About the Beneficiaries
Proceeds from the special sneak preview of The Girl With No Number will go to the Asian Professional Exchange and the Center for the Pacific Asian Family.
Asian Professional Exchange (APEX) – Founded in 1993, APEX has been the premiere Asian Pacific Islander American membership organization in the region, with a strong commitment to professional development, community service and cultural awareness. Over the past few years, APEX has experienced enormous success thanks to overwhelming support from community organizations, government officials, corporations, and most importantly, our members. APEX strives to offer members quality and effective programs and opportunities for professional and personal growth.
The APEX mission is to be the premier membership organization for Asian Pacific Americans in Southern California who have a strong commitment to excellence in professional development, community service and cultural awareness. APEX serves as a medium to bring increased awareness about and to Asian Americans through community service, fellowship, charitable fundraisers, cultural events, professional networking and educational seminars. By combining diverse skills and resources to support common goals, APEX strives to benefit not only the Asian American community, but also society at large. Ultimately, APEX hopes to create a unified sense of community among all Asian Americans, here in the United States and abroad.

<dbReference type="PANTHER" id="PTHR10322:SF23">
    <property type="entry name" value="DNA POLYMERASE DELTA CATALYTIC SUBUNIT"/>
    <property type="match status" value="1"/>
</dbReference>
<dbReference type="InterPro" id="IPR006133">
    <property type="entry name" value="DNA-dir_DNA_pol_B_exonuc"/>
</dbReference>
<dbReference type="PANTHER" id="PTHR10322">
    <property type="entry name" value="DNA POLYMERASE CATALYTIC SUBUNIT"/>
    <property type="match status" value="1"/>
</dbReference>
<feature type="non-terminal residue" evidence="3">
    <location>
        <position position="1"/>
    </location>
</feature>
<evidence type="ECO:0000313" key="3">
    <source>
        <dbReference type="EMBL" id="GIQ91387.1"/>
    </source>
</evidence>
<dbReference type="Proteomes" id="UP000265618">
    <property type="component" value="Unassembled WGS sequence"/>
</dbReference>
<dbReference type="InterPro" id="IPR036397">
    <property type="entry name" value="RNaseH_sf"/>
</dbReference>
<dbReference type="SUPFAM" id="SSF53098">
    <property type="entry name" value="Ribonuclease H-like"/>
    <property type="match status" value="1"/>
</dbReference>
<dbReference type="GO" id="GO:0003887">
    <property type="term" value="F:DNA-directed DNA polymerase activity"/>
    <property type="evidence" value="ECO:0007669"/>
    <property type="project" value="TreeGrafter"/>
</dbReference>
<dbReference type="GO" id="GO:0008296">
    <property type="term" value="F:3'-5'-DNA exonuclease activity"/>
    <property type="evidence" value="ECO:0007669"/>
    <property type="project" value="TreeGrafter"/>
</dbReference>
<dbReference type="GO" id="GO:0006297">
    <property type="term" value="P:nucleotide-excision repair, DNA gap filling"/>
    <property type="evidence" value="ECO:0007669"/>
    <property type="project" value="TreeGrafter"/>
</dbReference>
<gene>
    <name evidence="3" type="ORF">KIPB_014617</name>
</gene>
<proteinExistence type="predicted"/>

Center for the Pacific Asian Family’s (CPAF) story begins in 1978, when a Filipina American woman questioned whether an immigrant Asian or Pacific Islander (API) woman experiencing domestic or sexual violence could get help – any help. When she found no clear options available she pioneered the programs in use today at CPAF.
CPAF is a non-profit organization recognized nationally for its pioneering work in domestic violence, sexual assault and child abuse services within the Los Angeles Asian Pacific Islander (API) community. CPAF created the first Multi-lingual 24 hour Hotline assisting API survivors of domestic violence and sexual assault in the nation.
In 1981, CPAF opened the first multi-lingual and multi-cultural Domestic Violence Emergency Shelter in the nation that specialized in serving API survivors of domestic violence. Thereafter, CPAF was also the first to open a multi-lingual and multi-cultural Transitional Shelter focusing on the needs of survivors who seek to establish independent, violence-free lives.
In 2005, CPAF expanded its Community Program, focused on community education and violence prevention services. CPAF provides a wide range of comprehensive services, all of which are free of charge, conducted in many API languages.